Impacted classes for an impacted future

man and woman sit in a lecture
(Lucas Esposito / Daily Sundial)

How many of you have felt the pain of getting the worst registration date for classes in the upcoming semester?

This may cause frustration and pain as a student, but it’s challenging because we’re expected to accept this fact and just know that there is a good chance we won’t graduate in four years. I don’t know about you, but I don’t think we should accept this norm. Failing to get a seat in an impacted class, one for which the demand is greater than the seats available, causes students to graduate later, puts a hold on their future and negatively impacts their finances.

It is a known fact that it takes the majority of CSUN students longer to graduate than four years. According to an article by Jason Song from The LA Times, “only about 19% of Cal State students who enter as full-time freshmen are able to graduate within four years” and “about 54% of first-time freshmen finish within six years.” This is unjust considering college is supposed to be a four year experience.

Not only is the extra time in college unnecessary, it takes away from a student starting their future and getting a career. Suzanne Lucas from INC.com states that a “bachelor’s degree is now required for jobs that used to be held by high school grads.” With the time required from college classes, it is almost impossible to acquire and balance a full-time career while attending CSUN simultaneously. The Cal State students who enter as full-time freshmen and are not able to graduate in 4 years are putting their lives on hold. In a sense, they are being held back from their degree by impacted courses.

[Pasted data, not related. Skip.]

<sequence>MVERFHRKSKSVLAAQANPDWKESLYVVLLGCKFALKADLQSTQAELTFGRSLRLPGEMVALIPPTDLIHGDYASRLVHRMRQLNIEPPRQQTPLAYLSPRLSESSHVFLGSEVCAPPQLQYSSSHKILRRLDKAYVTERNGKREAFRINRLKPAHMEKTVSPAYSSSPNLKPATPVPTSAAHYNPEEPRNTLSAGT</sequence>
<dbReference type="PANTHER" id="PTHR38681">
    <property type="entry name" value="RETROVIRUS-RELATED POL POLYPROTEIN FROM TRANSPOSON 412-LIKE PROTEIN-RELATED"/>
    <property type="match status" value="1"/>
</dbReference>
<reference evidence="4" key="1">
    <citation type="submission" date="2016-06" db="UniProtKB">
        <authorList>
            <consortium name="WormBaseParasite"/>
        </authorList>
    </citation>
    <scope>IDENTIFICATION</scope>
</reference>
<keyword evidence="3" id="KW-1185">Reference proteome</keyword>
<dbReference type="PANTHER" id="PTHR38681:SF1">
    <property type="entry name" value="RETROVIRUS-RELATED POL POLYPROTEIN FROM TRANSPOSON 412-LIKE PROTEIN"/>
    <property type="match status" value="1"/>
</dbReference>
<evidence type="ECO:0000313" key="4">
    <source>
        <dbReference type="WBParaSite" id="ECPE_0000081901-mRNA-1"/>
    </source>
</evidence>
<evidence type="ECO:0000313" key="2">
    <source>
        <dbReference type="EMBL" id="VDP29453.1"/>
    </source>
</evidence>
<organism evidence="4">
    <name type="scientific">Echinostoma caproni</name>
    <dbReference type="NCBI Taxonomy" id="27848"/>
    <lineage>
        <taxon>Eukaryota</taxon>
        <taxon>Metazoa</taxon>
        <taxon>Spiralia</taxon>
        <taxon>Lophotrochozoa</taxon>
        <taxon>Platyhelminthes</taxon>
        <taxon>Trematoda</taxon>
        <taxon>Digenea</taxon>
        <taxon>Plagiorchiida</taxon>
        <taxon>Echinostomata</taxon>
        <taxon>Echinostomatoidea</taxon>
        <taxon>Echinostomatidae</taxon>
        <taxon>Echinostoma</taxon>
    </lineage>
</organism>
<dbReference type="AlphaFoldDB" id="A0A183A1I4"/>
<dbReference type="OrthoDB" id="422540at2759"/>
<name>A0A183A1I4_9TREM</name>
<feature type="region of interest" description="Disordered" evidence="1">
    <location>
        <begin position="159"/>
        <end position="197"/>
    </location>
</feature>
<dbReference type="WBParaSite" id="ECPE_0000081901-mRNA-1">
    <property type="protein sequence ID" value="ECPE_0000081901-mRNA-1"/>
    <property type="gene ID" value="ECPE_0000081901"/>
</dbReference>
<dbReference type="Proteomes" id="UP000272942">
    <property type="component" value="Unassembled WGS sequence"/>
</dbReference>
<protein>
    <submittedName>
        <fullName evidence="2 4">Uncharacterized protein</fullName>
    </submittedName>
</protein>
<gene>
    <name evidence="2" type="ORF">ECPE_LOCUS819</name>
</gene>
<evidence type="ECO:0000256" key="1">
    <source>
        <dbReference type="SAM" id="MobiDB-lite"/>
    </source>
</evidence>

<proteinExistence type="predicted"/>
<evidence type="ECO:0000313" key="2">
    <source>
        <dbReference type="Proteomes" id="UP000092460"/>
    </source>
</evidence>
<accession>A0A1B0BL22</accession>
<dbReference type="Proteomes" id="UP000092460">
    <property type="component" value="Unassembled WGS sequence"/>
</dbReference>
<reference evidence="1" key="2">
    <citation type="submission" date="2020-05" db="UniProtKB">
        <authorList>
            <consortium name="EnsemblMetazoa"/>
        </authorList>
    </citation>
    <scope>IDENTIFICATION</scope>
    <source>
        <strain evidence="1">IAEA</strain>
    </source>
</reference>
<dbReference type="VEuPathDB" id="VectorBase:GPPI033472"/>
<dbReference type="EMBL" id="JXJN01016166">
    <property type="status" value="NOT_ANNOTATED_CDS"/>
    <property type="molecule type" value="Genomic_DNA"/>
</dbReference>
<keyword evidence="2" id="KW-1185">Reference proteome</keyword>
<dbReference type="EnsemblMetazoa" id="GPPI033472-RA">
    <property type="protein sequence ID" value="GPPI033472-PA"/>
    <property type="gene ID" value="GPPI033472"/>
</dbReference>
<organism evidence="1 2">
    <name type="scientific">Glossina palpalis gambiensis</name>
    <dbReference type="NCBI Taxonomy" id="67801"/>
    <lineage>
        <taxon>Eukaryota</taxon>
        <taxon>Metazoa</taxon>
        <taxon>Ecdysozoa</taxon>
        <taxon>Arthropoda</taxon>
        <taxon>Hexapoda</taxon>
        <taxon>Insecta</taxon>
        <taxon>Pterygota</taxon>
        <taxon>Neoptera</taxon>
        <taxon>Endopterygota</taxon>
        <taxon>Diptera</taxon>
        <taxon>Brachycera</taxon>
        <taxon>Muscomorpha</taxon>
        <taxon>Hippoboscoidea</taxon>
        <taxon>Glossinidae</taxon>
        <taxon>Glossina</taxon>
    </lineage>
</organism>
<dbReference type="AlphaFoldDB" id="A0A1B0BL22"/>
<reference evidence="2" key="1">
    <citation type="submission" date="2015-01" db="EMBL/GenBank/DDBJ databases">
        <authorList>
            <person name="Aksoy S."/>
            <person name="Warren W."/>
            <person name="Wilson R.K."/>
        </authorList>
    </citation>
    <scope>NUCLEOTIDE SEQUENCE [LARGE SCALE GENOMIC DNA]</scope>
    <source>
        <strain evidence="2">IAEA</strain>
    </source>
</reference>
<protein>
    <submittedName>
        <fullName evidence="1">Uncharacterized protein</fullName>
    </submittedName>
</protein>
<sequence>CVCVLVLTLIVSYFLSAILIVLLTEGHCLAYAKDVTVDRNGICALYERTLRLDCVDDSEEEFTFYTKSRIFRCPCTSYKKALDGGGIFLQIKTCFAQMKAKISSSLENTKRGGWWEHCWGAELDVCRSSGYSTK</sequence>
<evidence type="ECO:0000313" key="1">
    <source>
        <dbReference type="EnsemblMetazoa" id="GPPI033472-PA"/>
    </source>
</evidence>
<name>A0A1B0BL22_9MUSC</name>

Your time and future are at stake, but your bank account may be what is hurting the most. CSUN’s website provides the information that a semester tuition is $3,291 for seven or more units a semester, which does not include housing, book fees or parking fees. Even if you have 3 classes left to finish up your degree in that 5th year at CSUN, you are still paying the same as a student who is taking 5 classes. That money in your bank account could be put towards rent for an apartment or a down payment on a new car for work, but instead it is being applied to another semester at CSUN.

CSUN’s impacted classes are forcing us to waste money obtaining the degrees that we truly need to function and prosper in today’s society. I think we can all agree that impacted classes at CSUN cause a lot of stress and negatively affect our futures professionally and financially.

We need to stand up as a unified student front to make a change to what we are to supposed to accept as normal. As CSUN students, we can protest together by emailing each one of our advisors, asking for more classes. If they see the severity of this issue’s impact then they might be more willing to help us make a change and add more classes. We shouldn’t have to face financial and professional blunders in our schooling; we should be helped to achieve our goals in the most beneficial way possible.

Written by Riley Cherry